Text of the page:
Chances are there’s a hedge in your neighborhood. Our home came with a hedge of Yew (Taxus) bushes so I’m unsure of the exact variety. These evergreen shrubs provide a great barrier between the sunken patio and the sidewalk without being too tall to block the view of our door.
Most years I haven’t noticed any flowers, so I recently paid more attention. Flowers are small and short-lived, but numerous. They seem to line-up along the underside of branches on the top of the plant. The flowers are an orange bulb-shape with a lighter colored spray at the end.
Needles cover stiff branches heading in every direction, overlapping each other to reach the outer edges of the plant. The closer to the edge, the more numerous the needles lining the branch. In general, needles are a darker pine green color. New growth, however, is soft and bright lime-green in stark contrast with the rest of the plant.
As the winter ends and spring begins, new growth indicated by lime-green stems and needles sprouts all around the outer edges of the plant. Concealed flowers seem to produce a high pollen count.
The new growth from spring has already darkened to match the rest of the plant. The soft and bright lime-green new growth of summer is isolated to the end of stems.
Growth seems to slow to a snail’s pace in fall. The shrub takes on a grayer tone. Leaves falling from neighboring trees rest on top and are caught throughout the plant.
When we moved in, the yew was damaged on one side. To even it out, someone cut it way down, to about 1.5 feet tall. It then took 5 more years to reach the top of a 3-foot fence. It took 9 years if you don’t count the stray branches that were trimmed to match the overall height of the plant.
Trim your yew to be any shape you desire. You can find plenty of examples of Yew topiary on the internet. Yews are more commonly planted in a row and trimmed as a rectangular hedge. New growth reaches beyond these boundaries, often at 45 degree angles. If you don’t want to maintain a manicured look, you can let the branches jut out freely in every direction.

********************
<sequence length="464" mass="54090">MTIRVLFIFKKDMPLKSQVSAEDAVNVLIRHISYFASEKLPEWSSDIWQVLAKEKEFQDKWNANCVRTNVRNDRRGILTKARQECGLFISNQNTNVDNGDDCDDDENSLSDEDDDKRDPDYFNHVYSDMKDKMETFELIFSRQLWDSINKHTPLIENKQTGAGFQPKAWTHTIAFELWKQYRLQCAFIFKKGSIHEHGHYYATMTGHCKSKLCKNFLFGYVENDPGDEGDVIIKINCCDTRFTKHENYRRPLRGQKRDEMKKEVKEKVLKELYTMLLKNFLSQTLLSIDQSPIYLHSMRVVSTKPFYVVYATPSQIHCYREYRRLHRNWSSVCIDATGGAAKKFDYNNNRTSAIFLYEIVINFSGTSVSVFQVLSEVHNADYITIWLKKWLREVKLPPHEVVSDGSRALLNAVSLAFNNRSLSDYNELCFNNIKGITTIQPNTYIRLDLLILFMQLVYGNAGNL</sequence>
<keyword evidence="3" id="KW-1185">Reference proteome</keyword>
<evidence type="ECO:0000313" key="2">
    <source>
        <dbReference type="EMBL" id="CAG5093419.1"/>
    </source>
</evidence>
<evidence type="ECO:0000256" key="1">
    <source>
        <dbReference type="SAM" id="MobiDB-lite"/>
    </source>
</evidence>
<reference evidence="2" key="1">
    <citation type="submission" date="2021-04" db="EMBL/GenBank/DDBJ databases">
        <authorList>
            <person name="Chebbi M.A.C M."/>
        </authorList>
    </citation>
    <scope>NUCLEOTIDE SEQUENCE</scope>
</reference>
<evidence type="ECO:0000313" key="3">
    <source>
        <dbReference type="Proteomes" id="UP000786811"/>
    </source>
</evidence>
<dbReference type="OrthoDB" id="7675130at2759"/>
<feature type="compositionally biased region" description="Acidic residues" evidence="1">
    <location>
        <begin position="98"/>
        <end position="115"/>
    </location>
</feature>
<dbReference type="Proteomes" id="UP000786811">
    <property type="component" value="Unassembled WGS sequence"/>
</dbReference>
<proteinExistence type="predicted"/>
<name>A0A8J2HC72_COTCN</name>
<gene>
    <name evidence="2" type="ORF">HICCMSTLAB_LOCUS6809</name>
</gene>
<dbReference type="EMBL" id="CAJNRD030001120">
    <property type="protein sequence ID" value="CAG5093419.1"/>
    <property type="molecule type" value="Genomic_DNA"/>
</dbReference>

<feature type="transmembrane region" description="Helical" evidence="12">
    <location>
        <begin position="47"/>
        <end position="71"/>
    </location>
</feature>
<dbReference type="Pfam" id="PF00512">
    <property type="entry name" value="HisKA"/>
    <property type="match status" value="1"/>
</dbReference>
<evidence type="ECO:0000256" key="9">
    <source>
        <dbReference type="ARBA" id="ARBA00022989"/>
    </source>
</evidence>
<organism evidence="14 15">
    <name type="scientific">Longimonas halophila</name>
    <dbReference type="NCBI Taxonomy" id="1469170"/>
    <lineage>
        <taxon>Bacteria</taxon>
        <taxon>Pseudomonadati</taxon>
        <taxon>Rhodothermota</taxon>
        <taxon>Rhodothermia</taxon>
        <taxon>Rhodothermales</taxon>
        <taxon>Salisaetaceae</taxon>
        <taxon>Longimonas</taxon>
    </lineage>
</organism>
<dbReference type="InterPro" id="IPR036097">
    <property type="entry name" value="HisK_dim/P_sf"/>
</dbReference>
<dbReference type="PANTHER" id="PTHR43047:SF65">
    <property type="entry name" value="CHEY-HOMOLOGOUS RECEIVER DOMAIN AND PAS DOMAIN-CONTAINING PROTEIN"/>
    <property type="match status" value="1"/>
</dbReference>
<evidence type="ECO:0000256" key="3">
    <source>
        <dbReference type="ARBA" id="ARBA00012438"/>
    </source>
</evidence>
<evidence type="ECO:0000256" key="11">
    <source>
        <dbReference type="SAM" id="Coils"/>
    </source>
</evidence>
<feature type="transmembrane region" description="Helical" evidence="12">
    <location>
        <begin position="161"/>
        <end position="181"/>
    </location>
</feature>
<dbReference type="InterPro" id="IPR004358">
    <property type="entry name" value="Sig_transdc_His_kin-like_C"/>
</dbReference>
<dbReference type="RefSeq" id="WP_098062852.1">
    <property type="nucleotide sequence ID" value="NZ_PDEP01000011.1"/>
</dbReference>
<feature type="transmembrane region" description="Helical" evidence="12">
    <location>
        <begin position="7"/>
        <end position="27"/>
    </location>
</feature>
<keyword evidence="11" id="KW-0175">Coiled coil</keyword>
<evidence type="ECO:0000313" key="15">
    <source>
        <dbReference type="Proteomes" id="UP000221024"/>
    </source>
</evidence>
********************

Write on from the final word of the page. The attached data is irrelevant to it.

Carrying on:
The Yew is a workhorse. It’s bulky, tough, rough, and slow-going. If you have the space, a yew provides a density of foliage that’s hard to match. Our Yew has held up well, especially considering its proximity to a city sidewalk where it sometimes takes a bit of a beating. It can recover from some trauma with scars. The slow growth does not enable the plant to fill in damaged areas very quickly. On the other hand, slow growth serves to keep the plant under control.
When planting Buttercup alongside a Yew, the Yew offers the Buttercup support; and the Buttercup brings color to the Yew. Pair a Yew with Ivy as long as you have space for the Ivy to expand in another direction. It is tedious to pull ivy vines out of the yew. And use a Yew as a backdrop for flowering plants such as Crimson Scabiosa. Avoid pairing Yews with plants that clash with the brighter green of its new growth.
To keep them well-manicured, Yews need to be trimmed on a regular basis, perhaps several times a year. I have heard it’s best to trim Yews on cloudy days so the sun doesn’t hurt newly trimmed edges. The whole shrub should be cleaned out occasionally as trimmings, fallen leaves, and litter tend to get caught and accumulate among branches. The Yew has lasted through many winters and droughts. Keep this plant out-of-reach of unsupervised children and hungry pets as most parts are toxic if ingested. Cats and other creatures sometimes enjoy hiding under this dense foliage.